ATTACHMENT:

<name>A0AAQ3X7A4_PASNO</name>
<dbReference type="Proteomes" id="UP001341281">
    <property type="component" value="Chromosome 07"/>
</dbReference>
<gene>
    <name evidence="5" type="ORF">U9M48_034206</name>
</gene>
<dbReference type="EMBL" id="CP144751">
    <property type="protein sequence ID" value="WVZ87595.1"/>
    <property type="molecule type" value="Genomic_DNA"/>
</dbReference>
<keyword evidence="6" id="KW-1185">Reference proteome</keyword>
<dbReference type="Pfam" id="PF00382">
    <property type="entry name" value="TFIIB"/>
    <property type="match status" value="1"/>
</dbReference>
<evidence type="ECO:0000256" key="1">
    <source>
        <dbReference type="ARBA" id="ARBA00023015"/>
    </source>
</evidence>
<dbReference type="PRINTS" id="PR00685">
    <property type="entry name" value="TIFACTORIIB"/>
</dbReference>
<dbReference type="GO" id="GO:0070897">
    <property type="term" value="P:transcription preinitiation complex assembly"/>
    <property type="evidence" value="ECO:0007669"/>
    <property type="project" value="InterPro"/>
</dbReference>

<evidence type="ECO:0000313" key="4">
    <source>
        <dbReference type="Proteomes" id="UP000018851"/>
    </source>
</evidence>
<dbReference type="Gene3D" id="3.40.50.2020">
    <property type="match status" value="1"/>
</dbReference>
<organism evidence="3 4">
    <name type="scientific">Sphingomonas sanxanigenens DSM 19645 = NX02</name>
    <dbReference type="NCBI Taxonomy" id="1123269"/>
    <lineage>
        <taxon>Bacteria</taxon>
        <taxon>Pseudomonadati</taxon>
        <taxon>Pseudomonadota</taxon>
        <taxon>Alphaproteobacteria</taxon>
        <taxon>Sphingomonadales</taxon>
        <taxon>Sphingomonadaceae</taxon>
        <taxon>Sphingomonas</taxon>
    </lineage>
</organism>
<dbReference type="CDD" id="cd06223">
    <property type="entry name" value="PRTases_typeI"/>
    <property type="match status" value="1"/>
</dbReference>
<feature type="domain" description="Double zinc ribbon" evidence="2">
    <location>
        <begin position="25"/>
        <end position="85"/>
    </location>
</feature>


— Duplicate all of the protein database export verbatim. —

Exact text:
<name>A0AAQ3X7A4_PASNO</name>
<dbReference type="Proteomes" id="UP001341281">
    <property type="component" value="Chromosome 07"/>
</dbReference>
<gene>
    <name evidence="5" type="ORF">U9M48_034206</name>
</gene>
<dbReference type="EMBL" id="CP144751">
    <property type="protein sequence ID" value="WVZ87595.1"/>
    <property type="molecule type" value="Genomic_DNA"/>
</dbReference>
<keyword evidence="6" id="KW-1185">Reference proteome</keyword>
<dbReference type="Pfam" id="PF00382">
    <property type="entry name" value="TFIIB"/>
    <property type="match status" value="1"/>
</dbReference>
<evidence type="ECO:0000256" key="1">
    <source>
        <dbReference type="ARBA" id="ARBA00023015"/>
    </source>
</evidence>
<dbReference type="PRINTS" id="PR00685">
    <property type="entry name" value="TIFACTORIIB"/>
</dbReference>
<dbReference type="GO" id="GO:0070897">
    <property type="term" value="P:transcription preinitiation complex assembly"/>
    <property type="evidence" value="ECO:0007669"/>
    <property type="project" value="InterPro"/>
</dbReference>

<evidence type="ECO:0000313" key="4">
    <source>
        <dbReference type="Proteomes" id="UP000018851"/>
    </source>
</evidence>
<dbReference type="Gene3D" id="3.40.50.2020">
    <property type="match status" value="1"/>
</dbReference>
<organism evidence="3 4">
    <name type="scientific">Sphingomonas sanxanigenens DSM 19645 = NX02</name>
    <dbReference type="NCBI Taxonomy" id="1123269"/>
    <lineage>
        <taxon>Bacteria</taxon>
        <taxon>Pseudomonadati</taxon>
        <taxon>Pseudomonadota</taxon>
        <taxon>Alphaproteobacteria</taxon>
        <taxon>Sphingomonadales</taxon>
        <taxon>Sphingomonadaceae</taxon>
        <taxon>Sphingomonas</taxon>
    </lineage>
</organism>
<dbReference type="CDD" id="cd06223">
    <property type="entry name" value="PRTases_typeI"/>
    <property type="match status" value="1"/>
</dbReference>
<feature type="domain" description="Double zinc ribbon" evidence="2">
    <location>
        <begin position="25"/>
        <end position="85"/>
    </location>
</feature>